Feeling stressed? New study says sniffing your partner’s shirt might help

Study found that women feel calmer after being exposed to their male partner’s scent

The scent of a romantic partner could be just what you need to help lower stress levels, a new University of British Columbia study has found.

The study, led by UBC graduate student Marlise Hofer, involved 96 opposite-sex couples.

The men were given a clean T-shirt to wear for 24 hours, and were told to refrain from using deodorant and scented body products, smoking and eating certain foods that could affect their scent. The T-shirts were then frozen to preserve the scent.

Meanwhile, the women were randomly assigned to smell a T-shirt that was either unworn, or had been worn by their partner or a stranger, but they were not told which one they had been given.

Each woman underwent a stress test that involved a mock job interview and a mental math task, and also answered questions about their stress levels and provided saliva samples used to measure their cortisol levels.

The study found that women feel calmer after being exposed to their male partner’s scent. Conversely, being exposed to a stranger’s scent had the opposite effect and raised levels of the stress hormone, cortisol.

“Many people wear their partner’s shirt or sleep on their partner’s side of the bed when their partner is away, but may not realize why they engage in these behaviours,” Hofer said.

“Our findings suggest that a partner’s scent alone, even without their physical presence, can be a powerful tool to help reduce stress.”

Those leading the study, including co-authors Hanne Collins and Ashley Whillans, also say that evolutionary factors could influence why the stranger’s scent affected cortisol levels.

“From a young age, humans fear strangers, especially strange males, so it is possible that a strange male scent triggers the ‘fight or flight’ response that leads to elevated cortisol,” Hofer said. “This could happen without us being fully aware of it.”

Frances Chen, the study’s senior author and assistant professor in the UBC department of psychology, said the findings could have practical implications to help people cope with stressful situations when they’re away from loved ones.

“With globalization, people are increasingly traveling for work and moving to new cities,” Chen said. “Our research suggests that something as simple as taking an article of clothing that was worn by your loved one could help lower stress levels when you’re far from home.”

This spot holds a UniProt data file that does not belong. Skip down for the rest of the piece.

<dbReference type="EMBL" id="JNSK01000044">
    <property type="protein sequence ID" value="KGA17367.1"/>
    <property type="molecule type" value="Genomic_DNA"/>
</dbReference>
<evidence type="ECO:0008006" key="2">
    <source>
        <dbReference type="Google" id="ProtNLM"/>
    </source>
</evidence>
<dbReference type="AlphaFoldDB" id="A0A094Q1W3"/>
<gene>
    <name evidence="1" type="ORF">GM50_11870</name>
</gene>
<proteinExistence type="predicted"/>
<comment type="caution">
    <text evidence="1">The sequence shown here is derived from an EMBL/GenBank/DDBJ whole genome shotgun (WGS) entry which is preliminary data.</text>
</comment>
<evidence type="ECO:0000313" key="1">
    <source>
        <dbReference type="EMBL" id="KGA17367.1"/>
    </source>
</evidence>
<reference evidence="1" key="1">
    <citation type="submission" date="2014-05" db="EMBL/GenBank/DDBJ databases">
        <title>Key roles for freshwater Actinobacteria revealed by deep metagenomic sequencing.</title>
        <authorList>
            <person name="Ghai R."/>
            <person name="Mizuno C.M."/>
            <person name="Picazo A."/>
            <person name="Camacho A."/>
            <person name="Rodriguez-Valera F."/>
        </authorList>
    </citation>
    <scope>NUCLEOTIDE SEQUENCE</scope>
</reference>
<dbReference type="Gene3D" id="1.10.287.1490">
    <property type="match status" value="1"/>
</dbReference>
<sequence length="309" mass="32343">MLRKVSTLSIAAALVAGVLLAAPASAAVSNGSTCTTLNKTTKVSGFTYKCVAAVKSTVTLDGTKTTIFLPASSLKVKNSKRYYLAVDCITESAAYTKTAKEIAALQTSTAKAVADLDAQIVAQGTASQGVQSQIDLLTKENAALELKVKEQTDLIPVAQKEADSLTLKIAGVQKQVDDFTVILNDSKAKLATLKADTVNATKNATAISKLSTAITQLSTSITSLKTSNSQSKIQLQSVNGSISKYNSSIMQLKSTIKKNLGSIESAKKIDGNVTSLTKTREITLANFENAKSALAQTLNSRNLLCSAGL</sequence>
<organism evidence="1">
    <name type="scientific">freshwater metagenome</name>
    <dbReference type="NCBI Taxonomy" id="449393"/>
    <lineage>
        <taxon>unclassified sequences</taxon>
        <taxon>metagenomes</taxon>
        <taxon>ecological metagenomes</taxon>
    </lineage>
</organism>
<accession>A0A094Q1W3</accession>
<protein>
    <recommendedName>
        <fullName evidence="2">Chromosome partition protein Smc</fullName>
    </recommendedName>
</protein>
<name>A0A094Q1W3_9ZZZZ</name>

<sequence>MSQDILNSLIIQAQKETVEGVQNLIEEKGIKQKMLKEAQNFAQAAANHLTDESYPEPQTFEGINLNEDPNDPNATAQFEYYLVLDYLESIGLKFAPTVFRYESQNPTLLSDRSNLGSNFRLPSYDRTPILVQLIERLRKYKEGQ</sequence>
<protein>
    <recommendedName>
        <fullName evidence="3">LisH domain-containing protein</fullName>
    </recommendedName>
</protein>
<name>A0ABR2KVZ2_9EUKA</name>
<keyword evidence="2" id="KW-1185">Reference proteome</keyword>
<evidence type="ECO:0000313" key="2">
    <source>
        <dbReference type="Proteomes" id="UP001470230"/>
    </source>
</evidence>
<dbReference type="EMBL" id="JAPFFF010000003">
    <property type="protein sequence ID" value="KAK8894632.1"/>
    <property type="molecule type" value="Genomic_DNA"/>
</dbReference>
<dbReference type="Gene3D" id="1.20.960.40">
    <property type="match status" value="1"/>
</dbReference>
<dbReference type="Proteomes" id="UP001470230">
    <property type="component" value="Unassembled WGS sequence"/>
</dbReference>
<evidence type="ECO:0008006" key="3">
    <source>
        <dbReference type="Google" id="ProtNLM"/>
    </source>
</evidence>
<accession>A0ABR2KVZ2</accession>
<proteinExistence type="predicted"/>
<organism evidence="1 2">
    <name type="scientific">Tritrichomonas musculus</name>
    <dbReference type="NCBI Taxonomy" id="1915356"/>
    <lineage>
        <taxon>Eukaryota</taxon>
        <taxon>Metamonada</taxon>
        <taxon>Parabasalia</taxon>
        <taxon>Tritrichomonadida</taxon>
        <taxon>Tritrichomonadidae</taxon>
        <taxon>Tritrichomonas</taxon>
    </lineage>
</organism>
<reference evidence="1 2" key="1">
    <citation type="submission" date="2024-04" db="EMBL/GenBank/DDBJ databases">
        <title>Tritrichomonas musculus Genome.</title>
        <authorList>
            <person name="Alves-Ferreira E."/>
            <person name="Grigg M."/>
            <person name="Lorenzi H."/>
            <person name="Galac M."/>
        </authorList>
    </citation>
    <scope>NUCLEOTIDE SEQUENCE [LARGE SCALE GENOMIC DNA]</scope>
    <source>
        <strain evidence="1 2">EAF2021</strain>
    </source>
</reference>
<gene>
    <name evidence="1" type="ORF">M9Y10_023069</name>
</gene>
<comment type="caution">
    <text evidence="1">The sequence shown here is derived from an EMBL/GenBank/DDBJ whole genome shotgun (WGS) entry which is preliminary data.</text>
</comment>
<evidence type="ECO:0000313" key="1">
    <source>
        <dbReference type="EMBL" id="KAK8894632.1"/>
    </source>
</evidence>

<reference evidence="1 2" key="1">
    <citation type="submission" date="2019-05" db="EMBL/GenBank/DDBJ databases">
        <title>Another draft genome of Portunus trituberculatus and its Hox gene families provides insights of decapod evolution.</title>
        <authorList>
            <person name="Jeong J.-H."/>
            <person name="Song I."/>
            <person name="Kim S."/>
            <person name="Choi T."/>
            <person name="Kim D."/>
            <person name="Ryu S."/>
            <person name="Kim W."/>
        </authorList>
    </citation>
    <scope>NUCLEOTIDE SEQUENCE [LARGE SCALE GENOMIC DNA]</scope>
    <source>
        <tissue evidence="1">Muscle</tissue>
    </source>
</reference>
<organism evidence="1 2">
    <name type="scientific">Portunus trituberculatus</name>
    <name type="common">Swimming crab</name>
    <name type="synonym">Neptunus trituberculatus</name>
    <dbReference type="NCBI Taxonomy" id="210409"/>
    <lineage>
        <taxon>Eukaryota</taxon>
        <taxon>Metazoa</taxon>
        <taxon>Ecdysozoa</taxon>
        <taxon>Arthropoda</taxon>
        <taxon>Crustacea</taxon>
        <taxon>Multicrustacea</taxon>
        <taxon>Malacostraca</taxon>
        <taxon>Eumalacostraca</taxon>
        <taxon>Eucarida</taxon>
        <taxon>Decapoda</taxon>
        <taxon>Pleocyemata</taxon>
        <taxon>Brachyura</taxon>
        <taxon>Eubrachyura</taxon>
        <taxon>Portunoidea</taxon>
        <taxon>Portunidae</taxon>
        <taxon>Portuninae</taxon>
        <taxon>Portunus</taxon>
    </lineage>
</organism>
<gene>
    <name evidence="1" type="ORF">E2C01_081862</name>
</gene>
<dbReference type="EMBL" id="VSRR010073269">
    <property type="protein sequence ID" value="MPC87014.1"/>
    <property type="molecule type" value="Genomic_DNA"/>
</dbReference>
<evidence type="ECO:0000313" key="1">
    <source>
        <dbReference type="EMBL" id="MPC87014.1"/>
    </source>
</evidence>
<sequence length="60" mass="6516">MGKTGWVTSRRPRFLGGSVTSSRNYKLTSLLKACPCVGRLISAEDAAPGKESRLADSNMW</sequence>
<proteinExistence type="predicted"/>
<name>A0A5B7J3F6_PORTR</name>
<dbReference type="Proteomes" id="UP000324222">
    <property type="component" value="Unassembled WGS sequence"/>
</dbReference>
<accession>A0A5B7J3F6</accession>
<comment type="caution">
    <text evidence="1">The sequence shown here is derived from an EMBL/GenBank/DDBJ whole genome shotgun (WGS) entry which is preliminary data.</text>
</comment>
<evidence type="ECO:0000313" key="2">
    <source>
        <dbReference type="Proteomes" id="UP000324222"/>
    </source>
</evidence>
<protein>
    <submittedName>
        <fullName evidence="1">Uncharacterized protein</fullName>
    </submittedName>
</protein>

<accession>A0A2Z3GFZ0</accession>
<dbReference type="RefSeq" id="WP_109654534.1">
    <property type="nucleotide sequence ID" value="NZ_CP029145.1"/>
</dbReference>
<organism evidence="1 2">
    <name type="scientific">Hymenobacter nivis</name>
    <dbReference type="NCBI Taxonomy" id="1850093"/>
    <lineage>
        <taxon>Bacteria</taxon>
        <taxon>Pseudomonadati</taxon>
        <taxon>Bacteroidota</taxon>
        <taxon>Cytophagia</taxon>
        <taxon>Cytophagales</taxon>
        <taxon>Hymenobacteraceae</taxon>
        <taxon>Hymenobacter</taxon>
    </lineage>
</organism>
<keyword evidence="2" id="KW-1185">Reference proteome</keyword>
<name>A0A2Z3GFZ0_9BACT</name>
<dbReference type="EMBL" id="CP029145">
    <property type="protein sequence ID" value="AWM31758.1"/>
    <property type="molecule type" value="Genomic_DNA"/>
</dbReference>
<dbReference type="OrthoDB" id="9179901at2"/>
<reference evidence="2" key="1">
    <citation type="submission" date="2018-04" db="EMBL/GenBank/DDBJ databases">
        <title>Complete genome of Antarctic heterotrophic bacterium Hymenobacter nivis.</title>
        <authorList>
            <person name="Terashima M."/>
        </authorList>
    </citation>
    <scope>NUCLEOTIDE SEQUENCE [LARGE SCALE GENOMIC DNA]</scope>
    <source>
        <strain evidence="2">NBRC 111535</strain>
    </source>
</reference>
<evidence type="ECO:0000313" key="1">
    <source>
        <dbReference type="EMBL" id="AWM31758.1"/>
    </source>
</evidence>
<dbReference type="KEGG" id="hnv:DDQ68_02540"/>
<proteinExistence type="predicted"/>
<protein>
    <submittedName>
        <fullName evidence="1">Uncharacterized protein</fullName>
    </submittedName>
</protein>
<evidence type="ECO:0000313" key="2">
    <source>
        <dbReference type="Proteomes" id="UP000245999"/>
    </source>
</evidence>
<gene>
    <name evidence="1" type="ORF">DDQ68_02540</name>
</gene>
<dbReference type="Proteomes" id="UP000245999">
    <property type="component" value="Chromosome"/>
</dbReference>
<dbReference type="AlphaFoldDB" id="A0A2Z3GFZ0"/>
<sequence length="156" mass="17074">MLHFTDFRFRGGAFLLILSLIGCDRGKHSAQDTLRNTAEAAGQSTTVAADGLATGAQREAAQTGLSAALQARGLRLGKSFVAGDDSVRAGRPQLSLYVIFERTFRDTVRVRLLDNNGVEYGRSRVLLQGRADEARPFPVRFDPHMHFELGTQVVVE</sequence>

Like us on Facebook and follow us on Twitter.

Just Posted

Fatal motor vehicle incident on Mount Washington Monday night

North Island Traffic Division called to the incident which took the life of a male driver in his 30s

Comox Valley Water Treatment Project passes alternative approval process

Less than 0.1 per cent of eligible voters filed dissenting forms

Vinge tops locals at Comox Valley RV Half Marathon

370 runners completed the sixth event in the Vancouver Island Race Series

Aspen Park students get into the Spirit (Day)

Friday fundraiser supported upcoming Camp Homewood excursion

Royston Elementary School hosts first ever science expo

“We have lots of hands-on science experiments that the students are doing,” says school principal

Well-known former B.C. radio personality and politician Barrie Clark dies

Clark remembered as a fair-minded ‘statesman,’ who always saw the big picture

Comox United Church presents NFB film Birth of a Family

Comox United Church will present the NFB film Birth of a Family… Continue reading

Police officers injured in Trans Mountain pipeline arrests: RCMP

One suffered a head injury after being kicked, another hurt a knee, and a third hurt a hand

Horgan promises new school funding formula in B.C.

Premier addresses B.C. Teachers Federation AGM ahead of contract negotiations starting next year

Reader Photos: First day of spring around British Columbia

Our loyal viewers sent us some of their favourite Spring photos from all corners of the province

Human remains found in Campbell River in February under investigation as a homicide

In mid-February, RCMP announced that human remains had been located in a… Continue reading

Five Canadian kids charged with making school threats

Police say online threats are on the rise

Not even Ellen DeGeneres can get Virtue, Moir to say they’re more than friends

Tessa Virtue, Scott Moir appeared on “The Ellen DeGeneres Show” Tuesday

Most Read